By KRISTY FOSTER
SALEM, Ohio — Simmons Grain is making an investment not only in its business but in the area’s grain farmers.
The grain operation is in the middle of a $750,000 expansion project this year that will result in upgrades and better efficiency. The construction should be complete by July.
The company is creating a system that will allow farmers to get trucks unloaded faster. They will have doubled the unloading capacity — two 5,000 bushel-an-hour unloading pits when it is completed.
Storage capability. In addition, Simmons Grain is increasing storage capacity with a new bin to help move wet grain faster into the dryers.
The facility will now have 710,000 bushels total storage capacity for grain.
Started from scratch. Jay Simmons, father of current owner Jeff Simmons, started building the business in 1981 with only a bare piece of ground, and opened in 1982. Since then, the elevator has grown significantly. This year’s expansion makes the second project since 2008.
Before the expansion projects, the facility held 356,000 bushels of grain storage. Within the past couple of years, the company has doubled the storage capacity.
“We are trying to get more efficient and continue upgrading,” said Eric Simmons, the third generation to help manage the business.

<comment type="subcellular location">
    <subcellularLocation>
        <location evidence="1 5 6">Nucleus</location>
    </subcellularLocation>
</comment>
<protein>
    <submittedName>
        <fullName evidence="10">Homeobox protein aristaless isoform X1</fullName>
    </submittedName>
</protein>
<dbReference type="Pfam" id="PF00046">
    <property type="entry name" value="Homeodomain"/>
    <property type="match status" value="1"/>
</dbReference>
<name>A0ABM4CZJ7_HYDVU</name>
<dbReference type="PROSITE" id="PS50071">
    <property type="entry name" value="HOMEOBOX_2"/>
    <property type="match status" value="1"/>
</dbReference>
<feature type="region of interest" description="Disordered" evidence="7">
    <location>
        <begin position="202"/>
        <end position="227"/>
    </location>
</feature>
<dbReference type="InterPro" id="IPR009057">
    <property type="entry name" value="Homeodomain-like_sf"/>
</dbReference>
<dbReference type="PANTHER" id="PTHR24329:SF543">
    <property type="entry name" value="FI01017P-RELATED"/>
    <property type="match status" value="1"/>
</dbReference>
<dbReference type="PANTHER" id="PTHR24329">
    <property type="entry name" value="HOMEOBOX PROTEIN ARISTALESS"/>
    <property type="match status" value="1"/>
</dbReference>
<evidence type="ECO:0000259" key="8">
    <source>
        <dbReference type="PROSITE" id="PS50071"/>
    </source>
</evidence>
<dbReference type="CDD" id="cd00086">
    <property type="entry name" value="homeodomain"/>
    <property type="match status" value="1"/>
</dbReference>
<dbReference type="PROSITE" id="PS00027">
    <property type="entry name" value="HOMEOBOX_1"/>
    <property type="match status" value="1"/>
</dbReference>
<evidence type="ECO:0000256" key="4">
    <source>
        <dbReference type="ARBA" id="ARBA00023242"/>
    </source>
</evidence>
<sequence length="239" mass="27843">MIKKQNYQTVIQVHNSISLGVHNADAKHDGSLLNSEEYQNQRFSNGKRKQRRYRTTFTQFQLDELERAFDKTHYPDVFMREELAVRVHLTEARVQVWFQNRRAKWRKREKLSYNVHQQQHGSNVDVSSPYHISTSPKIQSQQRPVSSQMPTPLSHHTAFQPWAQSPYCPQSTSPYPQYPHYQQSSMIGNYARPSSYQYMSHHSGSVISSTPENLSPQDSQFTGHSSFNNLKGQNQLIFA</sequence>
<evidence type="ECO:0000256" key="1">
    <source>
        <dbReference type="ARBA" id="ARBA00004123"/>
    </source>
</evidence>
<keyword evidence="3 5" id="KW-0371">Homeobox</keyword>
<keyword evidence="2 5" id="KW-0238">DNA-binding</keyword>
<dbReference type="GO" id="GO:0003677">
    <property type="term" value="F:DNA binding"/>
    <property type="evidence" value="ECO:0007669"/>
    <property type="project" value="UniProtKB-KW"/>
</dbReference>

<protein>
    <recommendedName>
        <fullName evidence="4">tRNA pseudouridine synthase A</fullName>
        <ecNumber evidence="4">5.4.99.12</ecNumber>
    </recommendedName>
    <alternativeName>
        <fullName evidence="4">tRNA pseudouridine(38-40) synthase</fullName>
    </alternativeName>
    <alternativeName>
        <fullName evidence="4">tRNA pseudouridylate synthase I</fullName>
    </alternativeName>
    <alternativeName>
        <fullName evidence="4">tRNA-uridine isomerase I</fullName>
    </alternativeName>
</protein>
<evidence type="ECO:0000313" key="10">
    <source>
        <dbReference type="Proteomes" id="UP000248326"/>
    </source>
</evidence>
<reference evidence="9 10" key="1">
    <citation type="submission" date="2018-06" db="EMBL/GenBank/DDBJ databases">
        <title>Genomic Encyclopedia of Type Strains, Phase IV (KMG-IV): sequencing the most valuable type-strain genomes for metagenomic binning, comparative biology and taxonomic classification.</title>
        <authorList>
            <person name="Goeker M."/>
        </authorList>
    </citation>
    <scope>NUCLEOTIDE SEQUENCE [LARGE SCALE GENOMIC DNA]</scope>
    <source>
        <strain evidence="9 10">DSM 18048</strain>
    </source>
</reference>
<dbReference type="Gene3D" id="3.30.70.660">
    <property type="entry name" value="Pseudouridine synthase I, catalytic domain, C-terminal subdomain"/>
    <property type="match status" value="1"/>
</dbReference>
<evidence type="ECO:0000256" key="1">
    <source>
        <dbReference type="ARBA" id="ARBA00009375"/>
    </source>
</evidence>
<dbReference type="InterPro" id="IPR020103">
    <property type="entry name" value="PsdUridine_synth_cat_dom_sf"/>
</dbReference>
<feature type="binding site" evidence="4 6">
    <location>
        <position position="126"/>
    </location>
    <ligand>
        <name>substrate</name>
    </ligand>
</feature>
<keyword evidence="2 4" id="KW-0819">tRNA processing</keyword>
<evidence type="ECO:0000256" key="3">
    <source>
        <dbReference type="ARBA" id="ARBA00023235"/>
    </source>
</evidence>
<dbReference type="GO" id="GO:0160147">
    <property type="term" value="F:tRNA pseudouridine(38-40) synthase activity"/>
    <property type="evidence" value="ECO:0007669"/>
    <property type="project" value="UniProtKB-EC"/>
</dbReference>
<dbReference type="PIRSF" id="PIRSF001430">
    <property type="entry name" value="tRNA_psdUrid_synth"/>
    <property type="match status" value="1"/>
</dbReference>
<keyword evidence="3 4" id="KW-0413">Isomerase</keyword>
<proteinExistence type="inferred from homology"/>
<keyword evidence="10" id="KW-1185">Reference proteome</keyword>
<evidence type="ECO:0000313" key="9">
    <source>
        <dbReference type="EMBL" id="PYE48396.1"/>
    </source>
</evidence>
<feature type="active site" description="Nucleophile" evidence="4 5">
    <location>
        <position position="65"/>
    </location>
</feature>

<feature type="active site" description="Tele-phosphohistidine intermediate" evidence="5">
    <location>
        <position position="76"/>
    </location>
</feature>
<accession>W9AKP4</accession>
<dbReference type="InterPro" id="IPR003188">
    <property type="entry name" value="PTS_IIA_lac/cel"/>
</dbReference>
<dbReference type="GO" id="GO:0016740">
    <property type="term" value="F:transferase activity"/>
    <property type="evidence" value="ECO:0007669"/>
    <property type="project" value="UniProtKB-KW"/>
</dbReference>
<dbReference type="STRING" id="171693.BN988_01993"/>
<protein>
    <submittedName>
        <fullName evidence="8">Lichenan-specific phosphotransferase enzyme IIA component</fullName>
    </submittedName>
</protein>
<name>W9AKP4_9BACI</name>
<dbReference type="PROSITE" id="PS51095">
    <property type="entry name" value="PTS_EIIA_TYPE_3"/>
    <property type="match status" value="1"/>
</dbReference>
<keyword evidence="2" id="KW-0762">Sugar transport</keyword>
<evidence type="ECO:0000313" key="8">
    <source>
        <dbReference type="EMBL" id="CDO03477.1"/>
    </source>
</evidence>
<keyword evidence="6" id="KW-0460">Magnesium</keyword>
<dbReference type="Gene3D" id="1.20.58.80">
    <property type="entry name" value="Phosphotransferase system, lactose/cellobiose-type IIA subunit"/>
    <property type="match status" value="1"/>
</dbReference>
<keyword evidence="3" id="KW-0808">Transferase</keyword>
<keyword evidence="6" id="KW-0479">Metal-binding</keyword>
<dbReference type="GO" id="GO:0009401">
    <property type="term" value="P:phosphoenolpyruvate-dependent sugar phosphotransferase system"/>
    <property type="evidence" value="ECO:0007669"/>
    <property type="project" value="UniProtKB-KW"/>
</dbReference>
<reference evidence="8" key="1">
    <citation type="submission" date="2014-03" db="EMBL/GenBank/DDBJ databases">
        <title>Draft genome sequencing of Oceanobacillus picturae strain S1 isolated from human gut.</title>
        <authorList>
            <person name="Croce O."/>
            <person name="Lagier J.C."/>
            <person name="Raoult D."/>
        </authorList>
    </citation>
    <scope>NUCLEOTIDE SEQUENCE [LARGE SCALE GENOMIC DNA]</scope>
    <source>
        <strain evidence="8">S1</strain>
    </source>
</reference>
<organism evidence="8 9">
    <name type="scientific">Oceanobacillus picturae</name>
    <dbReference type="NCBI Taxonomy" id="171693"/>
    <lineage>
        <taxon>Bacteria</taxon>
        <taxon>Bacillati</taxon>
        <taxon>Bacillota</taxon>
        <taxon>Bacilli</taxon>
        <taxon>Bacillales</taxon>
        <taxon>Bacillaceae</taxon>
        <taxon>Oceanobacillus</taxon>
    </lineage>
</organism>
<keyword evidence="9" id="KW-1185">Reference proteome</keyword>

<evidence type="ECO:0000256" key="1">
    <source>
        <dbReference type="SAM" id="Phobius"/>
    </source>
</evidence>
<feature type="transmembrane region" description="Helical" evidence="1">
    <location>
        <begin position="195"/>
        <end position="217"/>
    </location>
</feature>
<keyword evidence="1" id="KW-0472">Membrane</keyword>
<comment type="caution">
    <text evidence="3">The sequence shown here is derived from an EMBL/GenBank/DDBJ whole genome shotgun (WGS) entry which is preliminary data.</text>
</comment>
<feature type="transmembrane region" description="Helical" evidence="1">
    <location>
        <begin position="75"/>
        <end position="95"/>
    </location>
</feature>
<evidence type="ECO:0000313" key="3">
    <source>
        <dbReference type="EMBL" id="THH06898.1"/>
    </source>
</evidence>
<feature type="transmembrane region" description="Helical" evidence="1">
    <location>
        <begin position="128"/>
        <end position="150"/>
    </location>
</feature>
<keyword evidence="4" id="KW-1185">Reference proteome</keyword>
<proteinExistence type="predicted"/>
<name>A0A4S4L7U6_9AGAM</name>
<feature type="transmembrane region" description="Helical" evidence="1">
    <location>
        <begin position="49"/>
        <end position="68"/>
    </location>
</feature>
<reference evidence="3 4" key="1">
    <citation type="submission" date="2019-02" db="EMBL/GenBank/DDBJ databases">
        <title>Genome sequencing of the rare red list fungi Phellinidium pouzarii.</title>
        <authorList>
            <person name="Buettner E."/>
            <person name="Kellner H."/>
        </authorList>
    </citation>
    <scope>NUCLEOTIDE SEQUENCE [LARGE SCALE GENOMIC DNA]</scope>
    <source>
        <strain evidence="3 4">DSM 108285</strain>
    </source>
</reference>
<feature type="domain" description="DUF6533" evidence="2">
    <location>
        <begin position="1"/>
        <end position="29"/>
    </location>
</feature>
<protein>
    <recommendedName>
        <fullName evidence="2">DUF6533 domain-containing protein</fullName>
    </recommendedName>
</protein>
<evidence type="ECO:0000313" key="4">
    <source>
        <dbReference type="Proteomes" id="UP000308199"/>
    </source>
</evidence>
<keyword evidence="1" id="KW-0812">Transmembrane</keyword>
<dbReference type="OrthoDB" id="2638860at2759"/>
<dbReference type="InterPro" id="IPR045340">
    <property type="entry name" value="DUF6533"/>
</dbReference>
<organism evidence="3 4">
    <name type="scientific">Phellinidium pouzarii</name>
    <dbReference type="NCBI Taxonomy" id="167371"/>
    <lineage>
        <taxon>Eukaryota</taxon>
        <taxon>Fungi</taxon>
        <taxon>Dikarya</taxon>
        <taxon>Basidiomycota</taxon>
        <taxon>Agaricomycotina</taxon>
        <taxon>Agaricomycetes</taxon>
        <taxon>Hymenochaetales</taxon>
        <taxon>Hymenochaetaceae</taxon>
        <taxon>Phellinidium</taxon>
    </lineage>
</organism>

They built additional storage in 2008, but found themselves running out of storage last year, which made the latest upgrade necessary.
Greater flexibility. Simmons Grain is currently able to dry 50,000 bushels in 24 hours. With the upgrade, they will be able to dry 2,000 bushels an hour.
Jeff Simmons said the increase will give farmers greater flexibility and help ease situations many farmers ran into last fall. The wet conditions meant more drying for grain, which produced longer wait times at many mills, and prolonged the harvest. Many farmers couldn’t run continuously because some grain elevators would stop accepting grain until the dryers could catch up.
The operation is family owned, with Jeff Simmons and his son, Eric, managing it. Jay is now retired.
Organic bean niche. In addition to grain sold by farmers to the business, soybeans are either trucked or brought in by the rail lines that run beside the operation. The organic soybeans come in 20-foot containers from seven countries across the globe. They process 15,000 bushels of organic soybeans per week.
An independent drying system for the organic soybeans is set up on the property so that the beans are not contaminated with conventional grain. The organic section of the warehouse is dedicated exclusively to organic soybeans roasting processing.
Simmons said the organic soybeans side of the business is growing by leaps and bounds, and the business is expanding with more bins to store organic soybeans.
K&S Millwrights worked on the expansion project, as did Henry Spack Excavating Services, Groger Masonry and Julian Electric.
Simmons Grain is located 600 Snyder Road in Salem, Ohio. They can be contacted by calling 330-337-6327 or 800-754-1228. Business hours are from 8 a.m.- 5 p.m. Monday-Friday. They offer extended daytime and weekend hours during the harvest season.
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